Best stocks to buy now
Defense-industry stocks are on the cheap side, and the market will recognize this, as concluded by investment company Stifel.
Over the short term, the shares of the firm have risen 20%, but have lagged the market on a long-term basis.
In a letter to clients on Thursday night, analyst Joseph DeNardi raised the military stock to buy from hold, believing that the market had got it wrong about the future of the sector.
“In our opinion, concerns about Northrop’s exposure to US defense budget pressures underappreciate (1) its favorable alignment with areas of strategic longer-term importance and (2) geopolitical tensions that are rising and may accelerate as COVID dynamics normalize,” the note stated.
Northrop Grumman’s stock has gained less than 7% since the beginning of 2020, compared to nearly 30% for the S&P 500. Over the same time period, the iShares U.S. Aerospace & Defense ETF has been flat.
Stifel believes that the stock’s and industry’s underperformance makes it worthwhile for investors to invest, even if there are risks associated with specific projects.
“Northrop Grumman’s work on the B-21 or [ground-based strategic defense] is more than reflected in the company’s relative valuation. In our opinion, the potential upside from an increase in Northrop’s relative valuation outweighs program risk. “We believe that owning both Lockheed and Northrop mitigates certain company-specific risks that both face,” according to the note.
Stifel raised its price target on the stock from $350 to $475 per share. The new target represents a nearly 30% increase in value. Lockheed Martin is also rated as a buy by the firm.
Lithium-ion battery electric vehicle (EV) companies, especially those that have gone public via reverse mergers with special-purpose acquisition companies (SPACs), are expected to lose out to the incumbents in the auto industry, according to the findings of BofA’s Car Wars study, published on Wednesday.
BofA’s car choices with a buy rating are:
“Honda will lead the industry in terms of replacement rate, with plans to refresh virtually its entire product portfolio over the next four model years,” according to BofA analysts. They also like Honda’s upcoming Civic model because of its modular design, which allows it to share parts with other models, which is expected to “improve the company’s margin profile.”
Toyota trails Honda in terms of replacement rate, according to BofA, with a lull in 2022-2023 followed by a “significant reacceleration” in 2024-2025. Toyota’s electric vehicle strategy, which includes hybrid, electric, and fuel cell models, is also appealing to the bank.
GM has a different strategy than its competitors, focusing on “niche, lower volume electric vehicles rather than the traditional effort of refreshing high volume models,” according to BofA. The bank anticipates that the automaker will launch up to 20 EVs in the United States over the next four years. “The emphasis on future business provides long-term upside potential,” the analysts concluded.
Although a “litany” of EV start-ups have recently gone public through reverse mergers with SPACs, BofA analysts are “skeptical about their ability to execute.” Arrival, a British electric vehicle company, began trading on the Nasdaq in March, while CCIV’s stock plummeted following its merger with Lucid Motors.
“We anticipate a fiercely competitive environment from incumbent OEMs [original equipment manufacturers] ramping up alternative powertrain product launches, which may limit success for these newer entrants,” BofA analysts added.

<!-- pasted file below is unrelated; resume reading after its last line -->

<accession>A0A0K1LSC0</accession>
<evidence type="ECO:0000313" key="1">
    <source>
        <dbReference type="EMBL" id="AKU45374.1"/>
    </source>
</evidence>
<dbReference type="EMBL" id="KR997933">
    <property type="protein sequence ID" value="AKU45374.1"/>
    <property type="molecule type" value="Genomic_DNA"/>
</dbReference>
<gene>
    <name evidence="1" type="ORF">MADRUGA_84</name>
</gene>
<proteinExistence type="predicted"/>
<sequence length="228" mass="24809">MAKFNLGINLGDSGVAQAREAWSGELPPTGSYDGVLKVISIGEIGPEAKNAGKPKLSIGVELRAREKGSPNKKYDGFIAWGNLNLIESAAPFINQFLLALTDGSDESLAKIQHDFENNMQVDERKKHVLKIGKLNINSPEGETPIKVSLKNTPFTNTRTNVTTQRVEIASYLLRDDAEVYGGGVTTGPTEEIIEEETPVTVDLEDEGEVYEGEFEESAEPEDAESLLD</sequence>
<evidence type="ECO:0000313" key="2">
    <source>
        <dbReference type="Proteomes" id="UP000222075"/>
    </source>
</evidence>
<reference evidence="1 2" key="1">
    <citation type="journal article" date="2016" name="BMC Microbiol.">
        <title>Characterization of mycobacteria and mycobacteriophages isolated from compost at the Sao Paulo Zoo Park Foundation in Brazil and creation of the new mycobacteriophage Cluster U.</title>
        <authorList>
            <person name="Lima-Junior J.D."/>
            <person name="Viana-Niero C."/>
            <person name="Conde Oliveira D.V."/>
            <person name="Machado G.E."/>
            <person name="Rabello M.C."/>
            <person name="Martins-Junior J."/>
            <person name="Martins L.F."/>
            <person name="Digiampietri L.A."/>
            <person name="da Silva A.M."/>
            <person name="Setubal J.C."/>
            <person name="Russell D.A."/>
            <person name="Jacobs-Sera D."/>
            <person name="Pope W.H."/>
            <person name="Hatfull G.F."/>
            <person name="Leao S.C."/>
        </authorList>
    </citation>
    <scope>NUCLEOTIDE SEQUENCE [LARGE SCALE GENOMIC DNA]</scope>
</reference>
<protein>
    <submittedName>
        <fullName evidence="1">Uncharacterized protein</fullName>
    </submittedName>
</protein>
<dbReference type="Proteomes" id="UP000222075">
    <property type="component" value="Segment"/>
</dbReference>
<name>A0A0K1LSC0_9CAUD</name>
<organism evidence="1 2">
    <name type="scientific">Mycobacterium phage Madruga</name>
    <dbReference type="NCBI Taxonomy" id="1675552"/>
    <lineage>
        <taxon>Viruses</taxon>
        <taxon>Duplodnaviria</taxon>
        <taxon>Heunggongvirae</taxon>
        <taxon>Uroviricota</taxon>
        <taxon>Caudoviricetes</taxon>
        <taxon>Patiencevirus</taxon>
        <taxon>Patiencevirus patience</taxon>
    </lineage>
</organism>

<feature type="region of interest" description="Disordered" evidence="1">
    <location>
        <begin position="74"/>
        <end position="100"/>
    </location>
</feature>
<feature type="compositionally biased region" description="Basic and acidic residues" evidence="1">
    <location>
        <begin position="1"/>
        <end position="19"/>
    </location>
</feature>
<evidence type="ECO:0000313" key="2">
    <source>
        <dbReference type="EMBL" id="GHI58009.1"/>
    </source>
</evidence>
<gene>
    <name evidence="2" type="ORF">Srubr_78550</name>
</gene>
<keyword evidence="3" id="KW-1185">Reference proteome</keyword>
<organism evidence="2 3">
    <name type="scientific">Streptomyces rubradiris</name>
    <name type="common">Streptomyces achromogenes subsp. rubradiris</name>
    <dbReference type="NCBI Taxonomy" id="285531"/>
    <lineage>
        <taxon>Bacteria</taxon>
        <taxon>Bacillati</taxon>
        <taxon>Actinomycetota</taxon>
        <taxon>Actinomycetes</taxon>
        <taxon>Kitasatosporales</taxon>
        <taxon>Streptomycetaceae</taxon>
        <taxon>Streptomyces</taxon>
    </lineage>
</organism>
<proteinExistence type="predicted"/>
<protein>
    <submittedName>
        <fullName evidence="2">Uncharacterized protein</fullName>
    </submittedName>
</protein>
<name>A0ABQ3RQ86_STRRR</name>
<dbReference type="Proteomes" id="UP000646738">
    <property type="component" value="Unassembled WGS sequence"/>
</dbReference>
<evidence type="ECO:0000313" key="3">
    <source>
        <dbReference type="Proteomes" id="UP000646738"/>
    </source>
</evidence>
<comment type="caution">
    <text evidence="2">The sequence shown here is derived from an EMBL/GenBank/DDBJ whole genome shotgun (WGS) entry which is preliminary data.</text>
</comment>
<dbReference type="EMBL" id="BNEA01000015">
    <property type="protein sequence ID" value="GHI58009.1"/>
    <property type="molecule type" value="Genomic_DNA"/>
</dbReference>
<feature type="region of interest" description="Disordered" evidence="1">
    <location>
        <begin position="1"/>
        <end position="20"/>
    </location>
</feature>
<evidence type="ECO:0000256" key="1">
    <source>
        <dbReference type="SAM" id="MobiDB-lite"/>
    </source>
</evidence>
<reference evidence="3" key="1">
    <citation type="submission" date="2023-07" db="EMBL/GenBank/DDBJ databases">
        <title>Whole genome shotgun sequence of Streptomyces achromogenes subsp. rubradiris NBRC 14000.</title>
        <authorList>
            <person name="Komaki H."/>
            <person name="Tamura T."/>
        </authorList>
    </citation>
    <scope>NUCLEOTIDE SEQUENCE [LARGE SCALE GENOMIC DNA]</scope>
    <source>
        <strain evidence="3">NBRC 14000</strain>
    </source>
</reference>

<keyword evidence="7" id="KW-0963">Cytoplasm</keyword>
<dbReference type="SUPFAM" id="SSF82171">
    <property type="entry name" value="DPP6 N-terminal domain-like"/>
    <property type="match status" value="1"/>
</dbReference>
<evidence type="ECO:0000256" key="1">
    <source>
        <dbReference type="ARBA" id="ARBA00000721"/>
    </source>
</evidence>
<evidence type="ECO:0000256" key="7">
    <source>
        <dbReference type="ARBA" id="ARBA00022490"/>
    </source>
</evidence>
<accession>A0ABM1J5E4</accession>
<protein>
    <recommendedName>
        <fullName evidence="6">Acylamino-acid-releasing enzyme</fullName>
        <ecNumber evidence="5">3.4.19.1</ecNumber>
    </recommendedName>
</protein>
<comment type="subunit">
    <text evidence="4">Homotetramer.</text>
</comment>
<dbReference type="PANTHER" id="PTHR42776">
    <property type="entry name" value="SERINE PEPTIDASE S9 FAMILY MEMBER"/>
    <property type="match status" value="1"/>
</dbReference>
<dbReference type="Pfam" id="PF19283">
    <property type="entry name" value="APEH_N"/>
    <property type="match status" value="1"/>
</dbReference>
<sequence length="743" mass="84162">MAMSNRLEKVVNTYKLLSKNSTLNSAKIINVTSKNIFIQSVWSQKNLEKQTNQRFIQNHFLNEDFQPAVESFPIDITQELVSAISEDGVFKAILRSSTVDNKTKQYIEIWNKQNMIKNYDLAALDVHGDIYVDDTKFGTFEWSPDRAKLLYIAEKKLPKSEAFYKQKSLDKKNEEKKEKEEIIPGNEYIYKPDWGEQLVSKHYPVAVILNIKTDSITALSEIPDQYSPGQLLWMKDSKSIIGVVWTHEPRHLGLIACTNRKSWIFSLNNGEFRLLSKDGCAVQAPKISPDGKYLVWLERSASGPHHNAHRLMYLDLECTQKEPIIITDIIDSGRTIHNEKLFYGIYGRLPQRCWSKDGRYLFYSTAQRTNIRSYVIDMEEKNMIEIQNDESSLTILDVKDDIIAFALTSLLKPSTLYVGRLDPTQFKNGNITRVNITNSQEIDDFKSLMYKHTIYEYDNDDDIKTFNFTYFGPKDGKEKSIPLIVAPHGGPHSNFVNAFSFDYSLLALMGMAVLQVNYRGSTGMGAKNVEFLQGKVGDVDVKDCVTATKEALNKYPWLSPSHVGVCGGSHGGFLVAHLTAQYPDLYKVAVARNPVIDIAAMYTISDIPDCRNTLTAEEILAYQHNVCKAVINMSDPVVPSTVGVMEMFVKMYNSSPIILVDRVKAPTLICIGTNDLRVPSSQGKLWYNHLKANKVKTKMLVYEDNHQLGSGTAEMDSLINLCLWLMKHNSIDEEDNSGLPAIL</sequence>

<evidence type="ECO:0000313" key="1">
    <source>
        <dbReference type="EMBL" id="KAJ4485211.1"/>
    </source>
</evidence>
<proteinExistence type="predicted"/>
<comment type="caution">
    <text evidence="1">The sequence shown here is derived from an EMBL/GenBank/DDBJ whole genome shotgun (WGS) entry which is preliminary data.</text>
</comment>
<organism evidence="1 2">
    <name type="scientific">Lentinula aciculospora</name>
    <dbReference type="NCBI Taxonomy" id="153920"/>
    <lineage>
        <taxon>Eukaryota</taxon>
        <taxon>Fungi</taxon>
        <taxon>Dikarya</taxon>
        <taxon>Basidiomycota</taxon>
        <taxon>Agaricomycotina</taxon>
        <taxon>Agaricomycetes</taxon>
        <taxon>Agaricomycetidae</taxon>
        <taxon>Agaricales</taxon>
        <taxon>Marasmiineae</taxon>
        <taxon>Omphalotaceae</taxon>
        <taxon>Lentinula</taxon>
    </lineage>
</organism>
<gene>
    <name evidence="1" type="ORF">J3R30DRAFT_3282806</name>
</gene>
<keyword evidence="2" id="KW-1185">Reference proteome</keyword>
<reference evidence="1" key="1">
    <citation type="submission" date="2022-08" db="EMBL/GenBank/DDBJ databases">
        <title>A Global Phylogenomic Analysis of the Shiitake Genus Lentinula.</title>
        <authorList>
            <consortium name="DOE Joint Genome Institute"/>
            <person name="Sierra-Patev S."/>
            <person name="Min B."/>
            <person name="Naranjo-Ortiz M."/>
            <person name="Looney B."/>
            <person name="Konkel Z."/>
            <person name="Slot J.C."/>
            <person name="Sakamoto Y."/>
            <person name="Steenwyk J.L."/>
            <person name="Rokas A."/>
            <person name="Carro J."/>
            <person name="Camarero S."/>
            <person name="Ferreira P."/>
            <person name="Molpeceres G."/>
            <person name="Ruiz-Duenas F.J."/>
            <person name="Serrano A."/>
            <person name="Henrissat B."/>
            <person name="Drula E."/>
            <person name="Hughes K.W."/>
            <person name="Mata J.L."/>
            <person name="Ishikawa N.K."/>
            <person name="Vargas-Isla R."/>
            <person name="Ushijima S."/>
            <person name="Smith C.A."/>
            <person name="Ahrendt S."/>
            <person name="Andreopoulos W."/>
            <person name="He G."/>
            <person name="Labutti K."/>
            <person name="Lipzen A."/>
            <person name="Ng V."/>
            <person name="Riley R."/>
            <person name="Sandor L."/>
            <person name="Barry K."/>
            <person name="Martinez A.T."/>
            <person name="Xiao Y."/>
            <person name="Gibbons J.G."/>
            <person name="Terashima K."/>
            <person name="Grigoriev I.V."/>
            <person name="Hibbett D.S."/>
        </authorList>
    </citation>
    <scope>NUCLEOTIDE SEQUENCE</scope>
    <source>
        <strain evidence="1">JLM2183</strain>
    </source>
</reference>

“Reflation is not inflation,” according to one major US fund manager.
Some respondents pointed out that developed countries’ populations are aging, which reduces consumer demand and acts as a brake on inflation. The increased use of automation in manufacturing and other business processes also contributes to wage stagnation. Inflation is slowed by high levels of consumer debt, which is a problem in advanced countries such as the United States.
Another investor in the United States pointed out that rising inflation was, at least in part, planned. Central banks want higher inflation as well as higher growth. “Central banks are making a policy decision, [and] when developed market inflation exceeds 2.5 percent, central banks will change course,” the source said.
One of the nine respondents who believe inflation is here to stay expressed dissatisfaction with the Fed’s continued monetary support for the economy.
“If the economy is recovering and the Fed expects a 4.5 percent unemployment rate by the end of 2021, why do we still need crisis monetary policy?” The investor inquired by email. “How come the Fed still needs to buy $120 billion in assets every month?”
According to the same strategist, there is $4 trillion in cash sitting in money market funds, and “this will get put to work in some form,” putting a floor under asset prices or even pushing them higher.
Another major unknown for the markets is when the Fed will announce a timetable for withdrawing its monthly stimulus, which takes the form of bond purchases.
CNBC polled 30 strategists, and exactly half said the Fed will outline a tapering plan at either the Jackson Hole Symposium in Wyoming in August or the Fed’s September meeting.
According to one fixed-income strategist, the Fed’s withdrawal of stimulus is simply an acknowledgment of the economy’s recovery from the pandemic. As a result, because we’ve been here before, the market’s reaction will be more measured.”
Six strategists predict a 10-15 percent drop in the S&P 500, while two predict a 15-20 percent drop.
When asked about the Fed’s timeline for raising interest rates, strategists had widely differing opinions.
The majority of the strategists, ten in total, predicted a rate hike in the first half of 2023. Six stated that it will arrive in the second half of 2023.